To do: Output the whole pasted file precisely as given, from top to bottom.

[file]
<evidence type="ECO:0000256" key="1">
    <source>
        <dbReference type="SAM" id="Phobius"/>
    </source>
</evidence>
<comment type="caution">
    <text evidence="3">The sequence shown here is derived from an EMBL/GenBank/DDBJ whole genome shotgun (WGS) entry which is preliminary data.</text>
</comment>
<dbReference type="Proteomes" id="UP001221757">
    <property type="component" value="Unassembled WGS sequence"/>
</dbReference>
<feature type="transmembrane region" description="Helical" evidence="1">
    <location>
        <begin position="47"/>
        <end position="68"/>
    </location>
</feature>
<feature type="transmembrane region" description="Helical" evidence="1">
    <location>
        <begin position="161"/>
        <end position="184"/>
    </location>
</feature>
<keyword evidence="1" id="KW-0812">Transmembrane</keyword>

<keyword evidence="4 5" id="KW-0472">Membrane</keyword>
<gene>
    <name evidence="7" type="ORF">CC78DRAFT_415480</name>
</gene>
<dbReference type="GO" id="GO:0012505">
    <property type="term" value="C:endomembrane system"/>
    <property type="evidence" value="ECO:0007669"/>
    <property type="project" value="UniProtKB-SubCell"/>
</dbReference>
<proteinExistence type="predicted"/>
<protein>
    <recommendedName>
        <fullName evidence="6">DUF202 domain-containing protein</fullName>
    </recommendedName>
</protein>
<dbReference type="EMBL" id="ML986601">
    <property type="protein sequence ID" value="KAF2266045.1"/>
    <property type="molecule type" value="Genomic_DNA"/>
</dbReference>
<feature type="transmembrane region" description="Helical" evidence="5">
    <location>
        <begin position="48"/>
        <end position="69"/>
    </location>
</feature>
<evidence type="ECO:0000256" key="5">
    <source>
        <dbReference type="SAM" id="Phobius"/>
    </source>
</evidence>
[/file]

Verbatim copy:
<evidence type="ECO:0000256" key="1">
    <source>
        <dbReference type="SAM" id="Phobius"/>
    </source>
</evidence>
<comment type="caution">
    <text evidence="3">The sequence shown here is derived from an EMBL/GenBank/DDBJ whole genome shotgun (WGS) entry which is preliminary data.</text>
</comment>
<dbReference type="Proteomes" id="UP001221757">
    <property type="component" value="Unassembled WGS sequence"/>
</dbReference>
<feature type="transmembrane region" description="Helical" evidence="1">
    <location>
        <begin position="47"/>
        <end position="68"/>
    </location>
</feature>
<feature type="transmembrane region" description="Helical" evidence="1">
    <location>
        <begin position="161"/>
        <end position="184"/>
    </location>
</feature>
<keyword evidence="1" id="KW-0812">Transmembrane</keyword>

<keyword evidence="4 5" id="KW-0472">Membrane</keyword>
<gene>
    <name evidence="7" type="ORF">CC78DRAFT_415480</name>
</gene>
<dbReference type="GO" id="GO:0012505">
    <property type="term" value="C:endomembrane system"/>
    <property type="evidence" value="ECO:0007669"/>
    <property type="project" value="UniProtKB-SubCell"/>
</dbReference>
<proteinExistence type="predicted"/>
<protein>
    <recommendedName>
        <fullName evidence="6">DUF202 domain-containing protein</fullName>
    </recommendedName>
</protein>
<dbReference type="EMBL" id="ML986601">
    <property type="protein sequence ID" value="KAF2266045.1"/>
    <property type="molecule type" value="Genomic_DNA"/>
</dbReference>
<feature type="transmembrane region" description="Helical" evidence="5">
    <location>
        <begin position="48"/>
        <end position="69"/>
    </location>
</feature>
<evidence type="ECO:0000256" key="5">
    <source>
        <dbReference type="SAM" id="Phobius"/>
    </source>
</evidence>